Google kills plans for financial service Plex

Google’s plans of extending its horizon into financial services in collaboration with the banking sector have reached an end as the search engine kills off its Plex service before the initial launch, The Wall Street Journal reports.

The Mountain View company stunned its users with news of halting the development of its banking service as Google Pay subscribers were eagerly anticipating it. Google’s plans to deliver its users a bank account service could have set the first official stone to compete with Apple’s credit card feature.

However, the company’s efforts to terminate the release of its banking service will indefinitely end Google and its parent company’s efforts from entering the financial sector until further notice.

Earlier in 2019, Google’s parent company Alphabet Inc. informed its subscribers of a futuristic plan of releasing Google Pay, a digital wallet allowing the platform’s userbase to sign up for superior checking accounts and debit cards with a bundle of financial establishments.

Currently, Google Pay is the Android maker’s leading financial service provider serving users with the ability to send and receive money, store credit card, debit card data on the platform, and use the information stored on their devices for in-app payments, be it online or in-person.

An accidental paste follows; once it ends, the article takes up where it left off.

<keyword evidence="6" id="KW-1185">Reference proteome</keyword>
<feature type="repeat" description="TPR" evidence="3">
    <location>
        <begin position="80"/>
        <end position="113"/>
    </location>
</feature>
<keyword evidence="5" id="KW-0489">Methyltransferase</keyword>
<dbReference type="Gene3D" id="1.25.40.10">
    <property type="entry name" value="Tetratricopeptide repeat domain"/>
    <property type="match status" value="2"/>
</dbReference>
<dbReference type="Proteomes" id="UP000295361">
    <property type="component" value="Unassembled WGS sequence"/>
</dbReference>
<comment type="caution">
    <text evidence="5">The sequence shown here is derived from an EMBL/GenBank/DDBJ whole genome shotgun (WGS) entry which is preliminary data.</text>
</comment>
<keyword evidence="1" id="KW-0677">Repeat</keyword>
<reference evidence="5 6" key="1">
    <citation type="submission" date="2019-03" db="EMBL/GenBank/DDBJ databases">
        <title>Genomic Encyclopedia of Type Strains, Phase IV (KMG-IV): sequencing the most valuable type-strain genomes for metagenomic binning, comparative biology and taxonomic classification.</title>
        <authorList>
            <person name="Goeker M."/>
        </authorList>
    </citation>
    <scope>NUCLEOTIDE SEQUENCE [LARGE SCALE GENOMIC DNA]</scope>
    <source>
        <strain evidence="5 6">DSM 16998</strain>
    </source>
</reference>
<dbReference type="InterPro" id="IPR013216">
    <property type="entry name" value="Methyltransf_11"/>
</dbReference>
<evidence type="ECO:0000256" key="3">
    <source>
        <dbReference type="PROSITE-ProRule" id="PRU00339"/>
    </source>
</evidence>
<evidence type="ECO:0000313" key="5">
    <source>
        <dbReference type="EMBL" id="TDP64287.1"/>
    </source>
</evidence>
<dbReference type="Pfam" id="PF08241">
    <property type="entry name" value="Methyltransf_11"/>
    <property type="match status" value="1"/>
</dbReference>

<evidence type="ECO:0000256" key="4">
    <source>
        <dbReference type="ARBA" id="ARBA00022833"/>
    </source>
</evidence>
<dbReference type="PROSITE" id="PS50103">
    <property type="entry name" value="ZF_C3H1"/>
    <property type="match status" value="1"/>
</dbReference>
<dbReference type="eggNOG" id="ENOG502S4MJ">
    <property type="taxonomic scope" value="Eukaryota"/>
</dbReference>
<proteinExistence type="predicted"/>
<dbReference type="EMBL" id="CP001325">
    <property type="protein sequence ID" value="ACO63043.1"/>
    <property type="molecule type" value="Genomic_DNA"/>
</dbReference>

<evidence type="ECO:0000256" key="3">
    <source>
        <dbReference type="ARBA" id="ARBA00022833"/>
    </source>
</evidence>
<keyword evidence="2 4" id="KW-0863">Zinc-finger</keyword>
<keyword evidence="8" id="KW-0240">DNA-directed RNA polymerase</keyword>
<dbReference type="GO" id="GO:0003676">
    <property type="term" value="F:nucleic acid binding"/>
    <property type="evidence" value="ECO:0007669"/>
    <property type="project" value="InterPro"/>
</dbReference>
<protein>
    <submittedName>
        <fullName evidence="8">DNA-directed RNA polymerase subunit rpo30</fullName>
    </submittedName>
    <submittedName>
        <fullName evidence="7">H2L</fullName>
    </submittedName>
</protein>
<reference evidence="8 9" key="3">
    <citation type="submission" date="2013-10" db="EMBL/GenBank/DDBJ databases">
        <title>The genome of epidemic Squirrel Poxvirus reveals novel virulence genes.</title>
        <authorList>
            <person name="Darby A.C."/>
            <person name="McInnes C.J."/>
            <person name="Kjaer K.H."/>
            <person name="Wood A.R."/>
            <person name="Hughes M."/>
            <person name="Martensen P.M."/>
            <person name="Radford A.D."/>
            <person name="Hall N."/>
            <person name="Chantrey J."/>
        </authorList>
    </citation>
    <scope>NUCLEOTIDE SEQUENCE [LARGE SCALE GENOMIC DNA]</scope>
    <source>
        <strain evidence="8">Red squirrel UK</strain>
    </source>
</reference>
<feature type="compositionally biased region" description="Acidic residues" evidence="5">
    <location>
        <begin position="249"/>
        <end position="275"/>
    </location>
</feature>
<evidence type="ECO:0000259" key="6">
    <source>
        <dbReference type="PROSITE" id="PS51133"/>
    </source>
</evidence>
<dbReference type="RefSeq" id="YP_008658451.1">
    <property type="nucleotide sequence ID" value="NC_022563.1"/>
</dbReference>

Initially, the digital wallet service was labeled as Cache, later changed to Plex.

In terms of functionality, Plex would synchronize with Google Pay digital dashboard, where users indulge in various purchasing activities. The banking service would include built-in savings targets to assist users with monetary savings.

In a partnership with investment banking company Citigroup and Stanford Federal Credit Union, the Big Tech titan fixated its glare on these firms as an extensive number of Google’s employees bank there.

Originally, based on Google’s initial plan, Plex’s official launch was tapped for 2020. However, with COVID-19 overtaking the global economy, the company pushed back its deadline until it completely dropped the project in September.

As an alternative approach to stay in the department as a financial service provider, the company chose to maintain its sole focus on “delivering digital enablement for banks and other financial services providers rather than us serving as the provider of these services,” a Google spokesperson informed The Wall Street Journal. 

For a company as ambitious as Google, it seems very unlikely that the killing of its banking service will be the end of its maneuvers in the digital financial sector as experts are firm believers that the fintech industry will maintain its exponential growth in the upcoming years.